The State Department has been hampered by both long-running and recent personnel issues, according to the Partnership for Public Service, which however says that the department can make a number of improvements within a year even without additional authority from Congress.
Issues that “have persisted for decades,” it said, include an outdated system for hiring, managing and developing employees; an equally outdated IT infrastructure that makes communication difficult and that hampers current work practices such as telework; “an institutional culture built on siloed organizational structures discourages coordination and collaboration”; and lack of trust between career employees and political appointees.
More recent issues include “the growing number of political appointees in top positions, a series of policy and management decisions that have decreased trust within the agency, and high turnover and vacancy rates that have depleted staff capacity,” said the report, done in conjunction with the Bill and Melinda Gates Foundation.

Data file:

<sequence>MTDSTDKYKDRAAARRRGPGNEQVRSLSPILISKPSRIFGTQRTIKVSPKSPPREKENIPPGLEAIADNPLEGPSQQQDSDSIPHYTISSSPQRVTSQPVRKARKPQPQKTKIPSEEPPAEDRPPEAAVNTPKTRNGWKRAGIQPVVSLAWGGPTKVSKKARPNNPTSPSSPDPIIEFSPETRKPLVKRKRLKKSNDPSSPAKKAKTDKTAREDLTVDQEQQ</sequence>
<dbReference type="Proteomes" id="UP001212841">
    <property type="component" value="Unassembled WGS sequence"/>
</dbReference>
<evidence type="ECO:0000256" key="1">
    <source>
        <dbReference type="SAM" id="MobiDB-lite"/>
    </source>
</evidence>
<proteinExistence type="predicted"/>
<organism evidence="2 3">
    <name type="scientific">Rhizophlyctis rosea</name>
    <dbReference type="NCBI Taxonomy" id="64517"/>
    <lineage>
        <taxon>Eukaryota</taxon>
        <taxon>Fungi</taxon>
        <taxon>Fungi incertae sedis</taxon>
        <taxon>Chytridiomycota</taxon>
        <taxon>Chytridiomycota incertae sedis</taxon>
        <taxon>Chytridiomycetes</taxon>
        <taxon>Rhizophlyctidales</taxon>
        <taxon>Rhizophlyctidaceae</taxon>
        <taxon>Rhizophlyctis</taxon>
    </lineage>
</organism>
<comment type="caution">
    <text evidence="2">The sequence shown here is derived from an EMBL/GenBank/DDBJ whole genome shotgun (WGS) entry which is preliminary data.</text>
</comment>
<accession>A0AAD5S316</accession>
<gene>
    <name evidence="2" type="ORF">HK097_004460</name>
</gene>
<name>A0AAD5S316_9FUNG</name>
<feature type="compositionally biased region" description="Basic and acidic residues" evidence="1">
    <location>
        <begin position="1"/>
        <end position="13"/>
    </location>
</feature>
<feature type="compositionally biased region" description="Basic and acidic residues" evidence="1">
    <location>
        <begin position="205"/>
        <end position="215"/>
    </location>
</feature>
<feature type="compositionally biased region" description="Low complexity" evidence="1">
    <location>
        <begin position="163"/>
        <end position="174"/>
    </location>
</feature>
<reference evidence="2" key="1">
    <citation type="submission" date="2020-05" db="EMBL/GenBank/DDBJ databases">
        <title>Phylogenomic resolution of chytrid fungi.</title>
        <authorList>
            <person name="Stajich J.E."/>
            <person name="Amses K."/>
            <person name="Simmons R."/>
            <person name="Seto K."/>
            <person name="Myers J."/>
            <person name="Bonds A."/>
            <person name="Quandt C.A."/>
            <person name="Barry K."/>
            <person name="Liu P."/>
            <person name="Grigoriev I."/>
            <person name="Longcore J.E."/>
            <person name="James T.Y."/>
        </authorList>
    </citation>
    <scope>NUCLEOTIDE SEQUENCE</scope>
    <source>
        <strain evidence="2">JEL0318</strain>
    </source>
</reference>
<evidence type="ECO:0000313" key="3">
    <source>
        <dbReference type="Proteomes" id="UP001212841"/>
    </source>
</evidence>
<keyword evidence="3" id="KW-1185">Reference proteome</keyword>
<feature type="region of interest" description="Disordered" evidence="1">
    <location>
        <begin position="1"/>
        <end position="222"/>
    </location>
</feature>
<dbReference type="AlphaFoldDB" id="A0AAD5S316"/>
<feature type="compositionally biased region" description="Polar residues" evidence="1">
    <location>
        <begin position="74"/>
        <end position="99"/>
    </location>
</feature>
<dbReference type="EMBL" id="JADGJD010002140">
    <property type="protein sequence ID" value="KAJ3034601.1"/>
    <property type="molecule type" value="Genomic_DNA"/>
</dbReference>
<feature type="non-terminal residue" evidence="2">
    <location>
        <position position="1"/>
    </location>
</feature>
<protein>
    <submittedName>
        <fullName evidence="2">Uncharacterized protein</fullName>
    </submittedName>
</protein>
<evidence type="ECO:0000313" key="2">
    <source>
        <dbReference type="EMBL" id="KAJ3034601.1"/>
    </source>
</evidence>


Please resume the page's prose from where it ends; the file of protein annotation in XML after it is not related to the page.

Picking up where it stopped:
The impact can be seen for example in the department’s decline in the Partnership’s annual best places to work in government ratings, in which it was in third or fourth place among Cabinet departments over 2012-2016 but stood 10 places lower in 2018 and 2019.
The report recommended short-term steps including more proactive recruitment; streamlining hiring practices; enhancing the onboarding process to better promote teamwork; expanding career development opportunities; and making better use of available data on the workforce.
Longer term, it recommended that the department apply to its civil service positions the types of flexibilities that allow foreign service employees to broaden their careers and push more decision-making to lower levels.